Fleas are parasitic insects that feed on the blood of their host. They have specialized legs that have earned them a reputation as excellent jumpers. The most common infesting flea is the cat flea.  While generally associated with dogs and cats, fleas will also search out the blood of human hosts when an animal is not available. Their piercing mouthparts allow them to pierce their hosts skin and feed on their blood.

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Problems Associated with Fleas

  • Fleas that are parasitic to rodents have been found to carry and transmit diseases such as plague and typhus. Sometimes when a building is treated for rodents, their fleas search out humans once their original host has been eliminated.
  • Fleas cause uncomfortable itchy welts.

What can I do to help control fleas?

  • Flea control should be focused toward the dogs or cats in the household. Common breeding sites include pet bedding, carpet, crawl spaces, and in upholstered furniture.
  • Vacuum the premises thoroughly, including carpets, cracks and crevices, baseboards, under furniture, in the seams of upholstered furniture, and especially areas utilized by cats and dogs. This will help remove eggs, larvae, and some adult fleas.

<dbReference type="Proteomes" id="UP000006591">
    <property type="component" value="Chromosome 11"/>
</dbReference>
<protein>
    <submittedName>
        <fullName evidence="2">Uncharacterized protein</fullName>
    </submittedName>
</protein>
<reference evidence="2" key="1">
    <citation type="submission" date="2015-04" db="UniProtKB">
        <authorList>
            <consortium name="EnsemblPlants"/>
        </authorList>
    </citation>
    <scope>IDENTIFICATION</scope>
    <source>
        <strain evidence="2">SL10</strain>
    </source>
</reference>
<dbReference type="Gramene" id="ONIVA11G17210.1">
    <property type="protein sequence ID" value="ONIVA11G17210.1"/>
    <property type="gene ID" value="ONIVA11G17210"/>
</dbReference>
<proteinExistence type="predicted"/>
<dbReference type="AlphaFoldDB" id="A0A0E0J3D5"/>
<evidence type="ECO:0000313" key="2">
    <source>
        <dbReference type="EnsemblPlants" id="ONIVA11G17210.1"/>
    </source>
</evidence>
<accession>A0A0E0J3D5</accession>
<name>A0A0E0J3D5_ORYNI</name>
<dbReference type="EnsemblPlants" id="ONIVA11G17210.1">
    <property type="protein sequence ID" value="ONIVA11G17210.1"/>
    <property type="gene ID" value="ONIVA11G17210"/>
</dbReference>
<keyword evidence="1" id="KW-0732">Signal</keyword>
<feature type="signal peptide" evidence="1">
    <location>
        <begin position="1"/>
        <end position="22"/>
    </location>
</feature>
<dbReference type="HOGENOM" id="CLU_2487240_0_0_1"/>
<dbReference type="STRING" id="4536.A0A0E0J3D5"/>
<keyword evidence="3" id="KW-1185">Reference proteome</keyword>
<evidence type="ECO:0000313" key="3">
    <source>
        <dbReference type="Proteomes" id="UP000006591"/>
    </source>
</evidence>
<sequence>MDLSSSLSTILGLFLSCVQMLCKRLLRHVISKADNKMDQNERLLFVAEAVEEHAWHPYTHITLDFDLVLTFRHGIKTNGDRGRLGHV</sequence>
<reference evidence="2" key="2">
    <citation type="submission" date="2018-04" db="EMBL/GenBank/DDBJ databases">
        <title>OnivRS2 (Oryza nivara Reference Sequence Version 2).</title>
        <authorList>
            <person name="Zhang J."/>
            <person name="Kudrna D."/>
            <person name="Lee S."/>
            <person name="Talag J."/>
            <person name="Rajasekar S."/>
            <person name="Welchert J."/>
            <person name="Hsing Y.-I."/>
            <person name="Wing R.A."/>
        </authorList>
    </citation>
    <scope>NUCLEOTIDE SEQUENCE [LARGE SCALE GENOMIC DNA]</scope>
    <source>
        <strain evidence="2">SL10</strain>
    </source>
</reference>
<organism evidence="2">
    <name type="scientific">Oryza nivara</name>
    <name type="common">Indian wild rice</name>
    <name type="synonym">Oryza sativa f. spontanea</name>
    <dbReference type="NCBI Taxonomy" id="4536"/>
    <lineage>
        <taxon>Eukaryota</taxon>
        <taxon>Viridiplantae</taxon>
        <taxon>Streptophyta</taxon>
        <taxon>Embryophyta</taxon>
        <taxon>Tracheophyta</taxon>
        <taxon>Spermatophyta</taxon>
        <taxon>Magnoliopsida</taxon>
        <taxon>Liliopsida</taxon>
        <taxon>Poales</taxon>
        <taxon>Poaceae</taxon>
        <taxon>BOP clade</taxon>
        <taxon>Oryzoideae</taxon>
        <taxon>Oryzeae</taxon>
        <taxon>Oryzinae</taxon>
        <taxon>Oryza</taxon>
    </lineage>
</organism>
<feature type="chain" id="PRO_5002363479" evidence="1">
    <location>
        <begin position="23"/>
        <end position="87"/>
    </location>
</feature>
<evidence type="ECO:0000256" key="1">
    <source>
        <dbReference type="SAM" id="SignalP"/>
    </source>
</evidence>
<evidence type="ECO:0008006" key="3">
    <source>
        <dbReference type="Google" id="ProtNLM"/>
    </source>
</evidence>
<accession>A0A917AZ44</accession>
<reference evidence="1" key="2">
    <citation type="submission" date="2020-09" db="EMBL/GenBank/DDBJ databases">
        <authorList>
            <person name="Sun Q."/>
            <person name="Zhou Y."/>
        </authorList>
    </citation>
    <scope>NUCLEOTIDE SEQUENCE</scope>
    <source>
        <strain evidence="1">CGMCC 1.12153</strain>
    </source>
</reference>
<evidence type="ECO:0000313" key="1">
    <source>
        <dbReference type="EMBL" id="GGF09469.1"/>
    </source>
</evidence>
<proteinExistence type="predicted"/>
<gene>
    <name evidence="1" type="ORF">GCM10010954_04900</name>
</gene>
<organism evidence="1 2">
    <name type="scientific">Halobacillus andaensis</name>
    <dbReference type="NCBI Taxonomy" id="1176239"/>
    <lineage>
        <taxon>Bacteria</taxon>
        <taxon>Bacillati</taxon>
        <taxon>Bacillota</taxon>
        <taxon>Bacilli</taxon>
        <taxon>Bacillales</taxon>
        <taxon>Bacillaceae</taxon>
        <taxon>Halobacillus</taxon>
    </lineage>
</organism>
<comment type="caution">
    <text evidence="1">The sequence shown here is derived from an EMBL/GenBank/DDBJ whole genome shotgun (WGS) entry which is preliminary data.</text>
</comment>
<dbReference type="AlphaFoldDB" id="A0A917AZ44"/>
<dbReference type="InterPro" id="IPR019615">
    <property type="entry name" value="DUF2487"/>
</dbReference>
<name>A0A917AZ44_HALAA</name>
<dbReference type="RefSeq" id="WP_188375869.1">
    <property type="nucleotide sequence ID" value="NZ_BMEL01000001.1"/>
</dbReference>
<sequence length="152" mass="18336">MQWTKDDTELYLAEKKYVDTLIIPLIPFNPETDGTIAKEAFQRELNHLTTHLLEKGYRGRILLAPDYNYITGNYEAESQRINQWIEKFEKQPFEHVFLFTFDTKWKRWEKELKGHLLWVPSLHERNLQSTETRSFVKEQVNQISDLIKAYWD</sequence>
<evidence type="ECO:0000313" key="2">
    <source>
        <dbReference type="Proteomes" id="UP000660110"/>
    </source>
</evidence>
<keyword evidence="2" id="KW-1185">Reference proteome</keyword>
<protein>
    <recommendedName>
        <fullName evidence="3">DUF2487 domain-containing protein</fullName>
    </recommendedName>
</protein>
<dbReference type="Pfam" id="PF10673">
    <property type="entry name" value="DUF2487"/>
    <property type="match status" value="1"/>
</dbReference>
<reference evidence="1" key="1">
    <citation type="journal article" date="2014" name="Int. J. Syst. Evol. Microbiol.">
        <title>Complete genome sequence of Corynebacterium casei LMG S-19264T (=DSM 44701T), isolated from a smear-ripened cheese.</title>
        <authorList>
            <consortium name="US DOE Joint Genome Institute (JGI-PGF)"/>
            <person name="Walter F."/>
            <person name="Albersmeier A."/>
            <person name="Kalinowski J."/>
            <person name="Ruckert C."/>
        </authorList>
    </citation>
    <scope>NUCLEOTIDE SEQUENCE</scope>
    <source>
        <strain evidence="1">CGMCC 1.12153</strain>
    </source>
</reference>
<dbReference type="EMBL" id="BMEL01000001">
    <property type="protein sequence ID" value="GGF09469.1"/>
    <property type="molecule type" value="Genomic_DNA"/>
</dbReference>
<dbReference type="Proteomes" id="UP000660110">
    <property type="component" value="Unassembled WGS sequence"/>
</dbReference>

• To kill all life stages, items such as pet bedding, rugs, blankets should be laundered in hot, soapy water. Be sure to read the washing instructions of these items to ensure they can withstand temperatures.
  • Flea control brings with it a degree of difficulty because fleas must be treated around the home and also on the pets themselves.
  • Use specially designed flea combs to remove fleas from pets by hand.
  • There are numerous product formulations designed to treat pets for fleas, including sprays, dusts, pills, topical applications, shampoos, collars, and food additives. Consult your veterinarian first before applying any flea treatment to your pet.
  • Refrain from using any product on your pet that does not specifically state that it is formulated for safe use on pets of particular age and level of health.
  • Work with a pest control professional to treat areas where flea infestation has occurred. Flea control can be difficult, and will require a series of service visits by an experienced professional.

Identification

Flea eggs are extremely small, and very difficult to detect with the naked eye.  The eggs are not attached to the host, but simply fall where they may.  Concealed by carpet, hair, and other substrates, these eggs hatch in a matter of days as tiny legless, worm-like larvae.

Due to their size and ability to remain concealed in carpet pile and hair, flea larvae usually go undetected until they reach adulthood. They feed on organic material including dried blood and flea excrement. The larvae feed for about two weeks and then pupate for about two more weeks.

After they pupate they finally emerge as adults ready to use their specialized jumping legs to search out the blood of a new host. Adult fleas are very small. Dark in color, these red-brown insects are wingless. Unlike pests like cockroaches whose bodies are flat to the ground, fleas have a slender body which allows them to move through hair, carpet, and other fibers.